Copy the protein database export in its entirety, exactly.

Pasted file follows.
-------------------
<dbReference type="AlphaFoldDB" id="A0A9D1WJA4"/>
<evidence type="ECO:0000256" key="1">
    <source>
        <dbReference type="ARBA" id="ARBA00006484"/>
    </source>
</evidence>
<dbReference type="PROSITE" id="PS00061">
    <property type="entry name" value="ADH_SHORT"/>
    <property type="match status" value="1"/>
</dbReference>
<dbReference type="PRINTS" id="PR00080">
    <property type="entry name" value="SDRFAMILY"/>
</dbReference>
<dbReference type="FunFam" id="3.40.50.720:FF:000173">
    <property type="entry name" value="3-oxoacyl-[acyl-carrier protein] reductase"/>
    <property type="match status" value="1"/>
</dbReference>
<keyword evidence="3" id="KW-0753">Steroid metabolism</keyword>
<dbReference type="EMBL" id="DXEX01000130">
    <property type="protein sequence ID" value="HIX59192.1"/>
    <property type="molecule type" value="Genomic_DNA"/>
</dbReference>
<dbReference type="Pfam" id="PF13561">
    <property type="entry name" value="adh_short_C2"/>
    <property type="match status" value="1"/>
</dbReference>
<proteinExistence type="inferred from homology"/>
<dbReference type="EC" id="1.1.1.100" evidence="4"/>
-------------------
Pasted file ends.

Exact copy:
<dbReference type="AlphaFoldDB" id="A0A9D1WJA4"/>
<evidence type="ECO:0000256" key="1">
    <source>
        <dbReference type="ARBA" id="ARBA00006484"/>
    </source>
</evidence>
<dbReference type="PROSITE" id="PS00061">
    <property type="entry name" value="ADH_SHORT"/>
    <property type="match status" value="1"/>
</dbReference>
<dbReference type="PRINTS" id="PR00080">
    <property type="entry name" value="SDRFAMILY"/>
</dbReference>
<dbReference type="FunFam" id="3.40.50.720:FF:000173">
    <property type="entry name" value="3-oxoacyl-[acyl-carrier protein] reductase"/>
    <property type="match status" value="1"/>
</dbReference>
<keyword evidence="3" id="KW-0753">Steroid metabolism</keyword>
<dbReference type="EMBL" id="DXEX01000130">
    <property type="protein sequence ID" value="HIX59192.1"/>
    <property type="molecule type" value="Genomic_DNA"/>
</dbReference>
<dbReference type="Pfam" id="PF13561">
    <property type="entry name" value="adh_short_C2"/>
    <property type="match status" value="1"/>
</dbReference>
<proteinExistence type="inferred from homology"/>
<dbReference type="EC" id="1.1.1.100" evidence="4"/>